Install a tile backsplash

Ceramic tile does a stylish job of protecting the wall.
(VanBoxel Tile Marble)
Do It Yourself or Not?

The good looks and durable surface of tile make it an ideal addition to the wall behind a kitchen counter. Ceramic tile does a stylish job of protecting the wall and its hard surface makes it easy to clean and maintain the space between wall-hung cabinets and the countertop, which is prone to splashes of food or sauce during food preparation. You’ll find a dizzying array of tile colors, sizes and designs to make the backsplash a colorful focal point or stylish compliment to the room.

A tile contractor will charge $383, which includes the material and labor, to install a 10-foot-long, 2-foot-high ceramic tile backsplash. You can buy the materials, do it yourself for $185 and save 52 percent.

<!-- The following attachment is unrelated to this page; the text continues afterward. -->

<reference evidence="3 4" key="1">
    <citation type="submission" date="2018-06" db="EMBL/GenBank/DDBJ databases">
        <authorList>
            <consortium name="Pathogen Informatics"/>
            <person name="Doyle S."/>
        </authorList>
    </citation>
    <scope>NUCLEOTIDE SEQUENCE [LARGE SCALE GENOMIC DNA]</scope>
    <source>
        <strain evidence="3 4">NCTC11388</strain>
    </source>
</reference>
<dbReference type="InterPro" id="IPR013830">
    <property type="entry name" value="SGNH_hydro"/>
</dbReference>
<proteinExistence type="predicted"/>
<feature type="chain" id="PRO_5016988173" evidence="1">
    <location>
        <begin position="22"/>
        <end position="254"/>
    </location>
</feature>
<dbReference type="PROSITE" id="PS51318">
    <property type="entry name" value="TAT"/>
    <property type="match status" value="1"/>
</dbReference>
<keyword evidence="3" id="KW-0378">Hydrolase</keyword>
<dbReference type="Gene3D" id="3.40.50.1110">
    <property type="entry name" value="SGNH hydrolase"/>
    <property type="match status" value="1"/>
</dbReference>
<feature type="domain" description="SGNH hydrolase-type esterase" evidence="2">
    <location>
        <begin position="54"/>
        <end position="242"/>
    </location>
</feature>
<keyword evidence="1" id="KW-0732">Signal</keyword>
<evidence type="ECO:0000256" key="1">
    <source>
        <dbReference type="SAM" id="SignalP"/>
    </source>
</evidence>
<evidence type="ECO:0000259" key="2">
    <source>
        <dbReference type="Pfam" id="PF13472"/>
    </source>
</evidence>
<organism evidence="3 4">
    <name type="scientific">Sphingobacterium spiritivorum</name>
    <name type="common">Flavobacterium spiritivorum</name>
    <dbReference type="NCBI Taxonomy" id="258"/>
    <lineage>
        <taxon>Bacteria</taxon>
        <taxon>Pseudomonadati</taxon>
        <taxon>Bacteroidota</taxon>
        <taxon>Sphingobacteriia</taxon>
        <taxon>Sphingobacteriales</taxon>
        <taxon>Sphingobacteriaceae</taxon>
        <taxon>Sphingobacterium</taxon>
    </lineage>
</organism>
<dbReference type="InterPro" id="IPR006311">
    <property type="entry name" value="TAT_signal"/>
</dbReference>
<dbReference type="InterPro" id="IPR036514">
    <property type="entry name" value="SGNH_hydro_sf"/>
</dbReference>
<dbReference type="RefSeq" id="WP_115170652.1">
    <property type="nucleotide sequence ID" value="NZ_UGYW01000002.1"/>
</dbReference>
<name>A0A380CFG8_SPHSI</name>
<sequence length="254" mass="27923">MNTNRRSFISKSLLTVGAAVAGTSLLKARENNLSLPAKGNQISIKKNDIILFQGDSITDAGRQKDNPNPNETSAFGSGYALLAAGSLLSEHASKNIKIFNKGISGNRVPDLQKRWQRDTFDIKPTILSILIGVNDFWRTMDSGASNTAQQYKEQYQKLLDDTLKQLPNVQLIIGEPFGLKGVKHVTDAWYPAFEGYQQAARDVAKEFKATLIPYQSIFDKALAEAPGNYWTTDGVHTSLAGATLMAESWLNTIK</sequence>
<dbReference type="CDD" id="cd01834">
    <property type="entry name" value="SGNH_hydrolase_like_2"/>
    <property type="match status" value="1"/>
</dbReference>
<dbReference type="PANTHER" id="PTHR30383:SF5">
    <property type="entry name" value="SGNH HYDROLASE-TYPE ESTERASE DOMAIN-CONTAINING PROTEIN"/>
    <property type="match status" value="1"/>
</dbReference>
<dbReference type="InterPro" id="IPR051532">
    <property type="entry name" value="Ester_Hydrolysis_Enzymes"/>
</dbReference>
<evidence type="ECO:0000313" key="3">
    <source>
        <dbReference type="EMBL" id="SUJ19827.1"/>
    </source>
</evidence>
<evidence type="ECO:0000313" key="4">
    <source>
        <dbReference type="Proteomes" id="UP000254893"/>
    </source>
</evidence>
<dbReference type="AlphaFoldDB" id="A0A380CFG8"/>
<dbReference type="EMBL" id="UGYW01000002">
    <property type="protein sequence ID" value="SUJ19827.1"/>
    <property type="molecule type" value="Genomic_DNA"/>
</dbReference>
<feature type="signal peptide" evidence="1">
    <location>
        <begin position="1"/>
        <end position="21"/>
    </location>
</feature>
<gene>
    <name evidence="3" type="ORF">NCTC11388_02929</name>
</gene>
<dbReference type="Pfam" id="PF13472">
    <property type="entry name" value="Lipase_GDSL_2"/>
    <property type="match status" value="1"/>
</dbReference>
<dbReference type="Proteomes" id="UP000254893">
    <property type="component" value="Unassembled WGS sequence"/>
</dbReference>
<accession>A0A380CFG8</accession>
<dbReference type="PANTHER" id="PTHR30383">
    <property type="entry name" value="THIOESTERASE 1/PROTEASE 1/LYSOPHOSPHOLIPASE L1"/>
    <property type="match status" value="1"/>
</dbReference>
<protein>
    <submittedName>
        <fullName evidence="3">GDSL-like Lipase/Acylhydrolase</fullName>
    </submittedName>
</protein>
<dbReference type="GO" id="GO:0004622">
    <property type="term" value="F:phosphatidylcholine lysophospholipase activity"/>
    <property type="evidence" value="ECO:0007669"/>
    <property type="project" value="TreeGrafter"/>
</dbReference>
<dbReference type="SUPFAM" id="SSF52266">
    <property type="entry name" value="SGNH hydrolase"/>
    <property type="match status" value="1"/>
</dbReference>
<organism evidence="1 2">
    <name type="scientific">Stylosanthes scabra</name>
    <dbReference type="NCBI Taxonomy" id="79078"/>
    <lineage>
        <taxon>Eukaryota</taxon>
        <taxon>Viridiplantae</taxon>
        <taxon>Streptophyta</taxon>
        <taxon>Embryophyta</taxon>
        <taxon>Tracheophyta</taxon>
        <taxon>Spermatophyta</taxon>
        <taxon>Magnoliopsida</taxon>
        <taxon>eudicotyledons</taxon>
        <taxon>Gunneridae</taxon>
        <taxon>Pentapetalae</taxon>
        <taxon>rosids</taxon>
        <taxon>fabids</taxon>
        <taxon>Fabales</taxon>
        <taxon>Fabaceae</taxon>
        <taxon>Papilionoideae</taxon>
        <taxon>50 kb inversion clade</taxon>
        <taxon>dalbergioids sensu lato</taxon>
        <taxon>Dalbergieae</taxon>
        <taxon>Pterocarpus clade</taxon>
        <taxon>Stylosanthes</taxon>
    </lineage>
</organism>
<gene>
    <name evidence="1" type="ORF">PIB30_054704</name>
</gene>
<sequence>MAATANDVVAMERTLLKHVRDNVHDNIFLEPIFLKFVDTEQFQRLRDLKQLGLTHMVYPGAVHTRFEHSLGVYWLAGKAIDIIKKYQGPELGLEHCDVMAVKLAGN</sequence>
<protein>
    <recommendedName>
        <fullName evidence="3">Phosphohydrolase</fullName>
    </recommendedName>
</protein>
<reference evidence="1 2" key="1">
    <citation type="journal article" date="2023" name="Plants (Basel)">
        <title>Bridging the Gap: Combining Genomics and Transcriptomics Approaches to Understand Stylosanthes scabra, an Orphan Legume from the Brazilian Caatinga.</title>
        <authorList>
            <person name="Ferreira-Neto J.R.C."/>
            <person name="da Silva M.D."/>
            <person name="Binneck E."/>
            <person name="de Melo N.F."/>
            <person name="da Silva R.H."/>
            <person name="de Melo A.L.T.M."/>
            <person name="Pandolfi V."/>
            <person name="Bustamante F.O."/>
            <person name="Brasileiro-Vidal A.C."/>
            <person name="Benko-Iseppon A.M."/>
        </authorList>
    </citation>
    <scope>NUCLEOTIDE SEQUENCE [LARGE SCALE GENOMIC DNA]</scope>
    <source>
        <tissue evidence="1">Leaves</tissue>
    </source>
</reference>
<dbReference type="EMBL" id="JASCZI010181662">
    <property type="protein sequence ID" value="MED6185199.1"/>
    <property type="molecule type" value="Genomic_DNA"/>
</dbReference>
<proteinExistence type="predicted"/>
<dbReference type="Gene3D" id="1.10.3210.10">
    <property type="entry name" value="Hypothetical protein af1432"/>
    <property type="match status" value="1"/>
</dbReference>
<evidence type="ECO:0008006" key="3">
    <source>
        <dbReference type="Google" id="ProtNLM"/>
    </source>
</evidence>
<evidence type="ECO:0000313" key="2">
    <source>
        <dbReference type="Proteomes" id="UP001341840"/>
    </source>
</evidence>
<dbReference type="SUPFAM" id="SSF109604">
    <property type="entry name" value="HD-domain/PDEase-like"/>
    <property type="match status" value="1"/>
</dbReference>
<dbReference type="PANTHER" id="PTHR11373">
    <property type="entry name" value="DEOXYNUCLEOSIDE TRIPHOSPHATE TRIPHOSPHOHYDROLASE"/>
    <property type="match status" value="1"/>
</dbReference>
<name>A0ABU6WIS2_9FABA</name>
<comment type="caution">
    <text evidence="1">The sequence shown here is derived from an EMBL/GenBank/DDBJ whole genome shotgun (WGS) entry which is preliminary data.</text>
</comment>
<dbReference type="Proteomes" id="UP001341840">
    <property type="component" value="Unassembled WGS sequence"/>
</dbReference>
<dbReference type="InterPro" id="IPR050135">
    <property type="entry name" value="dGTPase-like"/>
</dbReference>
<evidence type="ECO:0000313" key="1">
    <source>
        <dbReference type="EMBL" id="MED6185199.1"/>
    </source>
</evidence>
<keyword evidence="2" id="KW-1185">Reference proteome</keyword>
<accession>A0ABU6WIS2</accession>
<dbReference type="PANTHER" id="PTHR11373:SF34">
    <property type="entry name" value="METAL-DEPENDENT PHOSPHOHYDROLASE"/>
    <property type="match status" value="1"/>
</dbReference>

While you’ll see plenty of tiles at home centers, you’ll find a larger and more diverse selection at a tile retailer, where you can rent or borrow some of the installation tools you’ll need, including a tile cutter and nippers, a rubber float and a trowel.

To help you visualize the effect in the room, buy sample tiles or use colored paper cut to the size of tile you plan to use. But first work on paper or with a design tool to create the pattern using a measured drawing of the area to be tiled.


To find more DIY project costs and to post comments and questions, visit on your laptop, tablet or smartphone.

Pro Cost -- DIY Cost -- Pro time -- DIY Time -- DIY Savings -- Percent Saved

$383 -- $185 -- 4.6 -- 8.5 -- $198 -- 52 Percent